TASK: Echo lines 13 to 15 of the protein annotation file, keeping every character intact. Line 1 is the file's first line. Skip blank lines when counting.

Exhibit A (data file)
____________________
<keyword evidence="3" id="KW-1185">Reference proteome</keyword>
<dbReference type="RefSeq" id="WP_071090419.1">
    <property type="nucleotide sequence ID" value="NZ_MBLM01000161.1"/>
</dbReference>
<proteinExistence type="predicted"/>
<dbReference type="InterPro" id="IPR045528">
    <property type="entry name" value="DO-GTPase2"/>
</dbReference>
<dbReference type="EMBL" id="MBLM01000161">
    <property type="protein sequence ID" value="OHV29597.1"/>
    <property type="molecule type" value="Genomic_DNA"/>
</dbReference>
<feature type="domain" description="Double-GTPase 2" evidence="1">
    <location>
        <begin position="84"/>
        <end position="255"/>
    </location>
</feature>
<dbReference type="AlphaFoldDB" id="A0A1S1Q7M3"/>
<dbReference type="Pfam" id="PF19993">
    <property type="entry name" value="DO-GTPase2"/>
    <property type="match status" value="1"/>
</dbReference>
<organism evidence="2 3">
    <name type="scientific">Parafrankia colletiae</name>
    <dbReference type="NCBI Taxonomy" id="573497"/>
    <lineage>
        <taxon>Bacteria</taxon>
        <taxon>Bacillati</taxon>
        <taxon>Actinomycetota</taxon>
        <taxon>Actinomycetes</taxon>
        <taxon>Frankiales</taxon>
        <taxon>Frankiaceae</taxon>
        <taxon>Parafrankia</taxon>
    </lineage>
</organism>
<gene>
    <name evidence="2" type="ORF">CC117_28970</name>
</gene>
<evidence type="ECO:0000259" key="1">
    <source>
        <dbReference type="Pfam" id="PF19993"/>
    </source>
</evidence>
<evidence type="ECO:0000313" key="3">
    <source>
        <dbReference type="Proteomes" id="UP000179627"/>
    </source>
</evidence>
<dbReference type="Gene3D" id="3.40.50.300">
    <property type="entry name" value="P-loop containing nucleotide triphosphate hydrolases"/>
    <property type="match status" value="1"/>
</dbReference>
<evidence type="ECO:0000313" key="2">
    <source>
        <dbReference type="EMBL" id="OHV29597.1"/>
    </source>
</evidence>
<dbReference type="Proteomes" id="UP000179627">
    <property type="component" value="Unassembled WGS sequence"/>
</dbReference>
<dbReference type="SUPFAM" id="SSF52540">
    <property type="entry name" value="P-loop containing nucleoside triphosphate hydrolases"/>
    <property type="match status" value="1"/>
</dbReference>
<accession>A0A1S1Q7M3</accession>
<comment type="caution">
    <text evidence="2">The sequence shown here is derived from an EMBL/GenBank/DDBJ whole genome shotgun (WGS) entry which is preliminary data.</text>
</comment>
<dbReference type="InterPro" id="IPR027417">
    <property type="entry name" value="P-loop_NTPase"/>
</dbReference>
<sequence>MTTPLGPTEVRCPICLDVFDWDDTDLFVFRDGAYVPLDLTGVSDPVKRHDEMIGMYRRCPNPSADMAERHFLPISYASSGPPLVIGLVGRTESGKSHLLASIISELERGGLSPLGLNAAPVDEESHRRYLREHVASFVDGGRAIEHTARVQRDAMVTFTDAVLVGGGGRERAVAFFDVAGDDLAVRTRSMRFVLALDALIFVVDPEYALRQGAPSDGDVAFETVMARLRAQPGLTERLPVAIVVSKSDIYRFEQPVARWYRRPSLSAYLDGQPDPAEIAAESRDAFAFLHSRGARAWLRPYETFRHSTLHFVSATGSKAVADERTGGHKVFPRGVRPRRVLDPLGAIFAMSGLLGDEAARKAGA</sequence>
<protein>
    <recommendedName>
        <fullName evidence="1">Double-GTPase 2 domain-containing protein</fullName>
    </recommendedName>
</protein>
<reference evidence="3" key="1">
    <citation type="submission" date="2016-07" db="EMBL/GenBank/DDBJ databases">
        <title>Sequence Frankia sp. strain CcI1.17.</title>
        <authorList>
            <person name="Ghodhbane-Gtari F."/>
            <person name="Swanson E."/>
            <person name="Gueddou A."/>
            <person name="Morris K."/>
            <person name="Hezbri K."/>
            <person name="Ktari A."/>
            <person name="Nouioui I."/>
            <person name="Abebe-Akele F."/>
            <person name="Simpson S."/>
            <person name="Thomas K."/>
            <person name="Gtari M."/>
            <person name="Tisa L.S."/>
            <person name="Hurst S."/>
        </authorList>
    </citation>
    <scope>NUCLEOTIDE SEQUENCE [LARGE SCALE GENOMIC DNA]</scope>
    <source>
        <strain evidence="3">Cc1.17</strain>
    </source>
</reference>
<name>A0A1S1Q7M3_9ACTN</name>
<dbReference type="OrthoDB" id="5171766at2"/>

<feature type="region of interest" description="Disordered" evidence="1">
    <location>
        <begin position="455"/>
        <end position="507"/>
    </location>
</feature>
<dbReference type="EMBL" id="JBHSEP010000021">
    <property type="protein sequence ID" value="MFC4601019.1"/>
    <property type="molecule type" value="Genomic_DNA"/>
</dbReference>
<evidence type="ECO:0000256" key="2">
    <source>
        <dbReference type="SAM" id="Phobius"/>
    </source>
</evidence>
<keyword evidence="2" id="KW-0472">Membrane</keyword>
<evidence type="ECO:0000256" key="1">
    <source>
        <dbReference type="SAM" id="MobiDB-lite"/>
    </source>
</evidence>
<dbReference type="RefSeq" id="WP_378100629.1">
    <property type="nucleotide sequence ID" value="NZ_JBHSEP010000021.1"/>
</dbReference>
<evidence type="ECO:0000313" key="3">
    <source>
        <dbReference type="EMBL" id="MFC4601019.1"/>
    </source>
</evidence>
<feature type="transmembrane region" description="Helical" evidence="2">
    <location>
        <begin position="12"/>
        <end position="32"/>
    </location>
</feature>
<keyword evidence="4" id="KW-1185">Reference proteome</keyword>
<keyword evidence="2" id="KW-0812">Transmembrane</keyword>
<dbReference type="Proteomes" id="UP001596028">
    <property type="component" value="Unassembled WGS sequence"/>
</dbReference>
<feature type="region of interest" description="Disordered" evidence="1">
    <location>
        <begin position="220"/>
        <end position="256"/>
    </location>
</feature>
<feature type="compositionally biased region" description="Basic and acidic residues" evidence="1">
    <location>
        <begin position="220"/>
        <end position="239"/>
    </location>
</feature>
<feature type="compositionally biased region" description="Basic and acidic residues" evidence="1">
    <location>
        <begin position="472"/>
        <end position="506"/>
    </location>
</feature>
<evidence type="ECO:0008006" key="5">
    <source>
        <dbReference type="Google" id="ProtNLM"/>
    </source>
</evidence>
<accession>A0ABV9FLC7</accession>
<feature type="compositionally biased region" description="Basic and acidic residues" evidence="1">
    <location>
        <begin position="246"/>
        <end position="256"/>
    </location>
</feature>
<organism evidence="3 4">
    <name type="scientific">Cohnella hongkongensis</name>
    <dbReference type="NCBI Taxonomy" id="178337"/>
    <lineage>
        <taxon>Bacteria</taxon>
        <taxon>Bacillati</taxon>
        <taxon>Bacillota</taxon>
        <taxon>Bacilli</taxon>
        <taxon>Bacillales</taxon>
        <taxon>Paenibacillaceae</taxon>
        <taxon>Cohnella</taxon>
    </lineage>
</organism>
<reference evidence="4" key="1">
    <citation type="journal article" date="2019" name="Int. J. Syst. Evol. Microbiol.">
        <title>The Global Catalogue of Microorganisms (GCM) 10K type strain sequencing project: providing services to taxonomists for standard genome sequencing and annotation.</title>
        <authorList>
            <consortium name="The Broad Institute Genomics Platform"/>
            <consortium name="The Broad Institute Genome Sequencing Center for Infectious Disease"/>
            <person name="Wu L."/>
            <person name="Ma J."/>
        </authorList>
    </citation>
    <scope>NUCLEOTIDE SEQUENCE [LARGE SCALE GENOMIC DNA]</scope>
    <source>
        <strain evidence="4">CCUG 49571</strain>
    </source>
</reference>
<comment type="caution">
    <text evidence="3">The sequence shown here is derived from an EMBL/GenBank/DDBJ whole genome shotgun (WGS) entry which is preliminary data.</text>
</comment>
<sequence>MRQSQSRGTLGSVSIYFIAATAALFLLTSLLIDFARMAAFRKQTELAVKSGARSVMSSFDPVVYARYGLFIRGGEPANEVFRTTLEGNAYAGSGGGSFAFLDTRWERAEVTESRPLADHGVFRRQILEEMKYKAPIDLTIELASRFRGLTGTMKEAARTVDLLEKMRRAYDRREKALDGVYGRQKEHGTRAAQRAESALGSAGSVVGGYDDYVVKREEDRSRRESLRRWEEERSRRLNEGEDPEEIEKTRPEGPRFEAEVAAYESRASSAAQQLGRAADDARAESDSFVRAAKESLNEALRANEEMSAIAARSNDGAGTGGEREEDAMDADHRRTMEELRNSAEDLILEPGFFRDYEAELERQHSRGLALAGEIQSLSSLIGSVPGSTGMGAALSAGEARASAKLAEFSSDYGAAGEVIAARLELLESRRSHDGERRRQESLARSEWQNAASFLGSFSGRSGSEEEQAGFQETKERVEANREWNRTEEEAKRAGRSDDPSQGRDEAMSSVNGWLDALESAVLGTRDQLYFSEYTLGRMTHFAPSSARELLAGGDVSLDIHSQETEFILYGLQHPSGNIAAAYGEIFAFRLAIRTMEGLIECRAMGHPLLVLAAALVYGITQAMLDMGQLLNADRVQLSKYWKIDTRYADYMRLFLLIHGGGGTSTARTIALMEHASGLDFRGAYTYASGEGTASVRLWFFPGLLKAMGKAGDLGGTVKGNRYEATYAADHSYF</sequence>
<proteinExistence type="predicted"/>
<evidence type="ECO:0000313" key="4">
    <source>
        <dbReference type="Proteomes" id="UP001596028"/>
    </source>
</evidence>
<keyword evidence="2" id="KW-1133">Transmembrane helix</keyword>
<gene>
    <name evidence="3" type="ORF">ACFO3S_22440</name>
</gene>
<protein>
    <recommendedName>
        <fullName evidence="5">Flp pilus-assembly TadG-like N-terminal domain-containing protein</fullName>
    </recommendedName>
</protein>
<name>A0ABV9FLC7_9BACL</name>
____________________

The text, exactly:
<feature type="domain" description="Double-GTPase 2" evidence="1">
    <location>
        <begin position="84"/>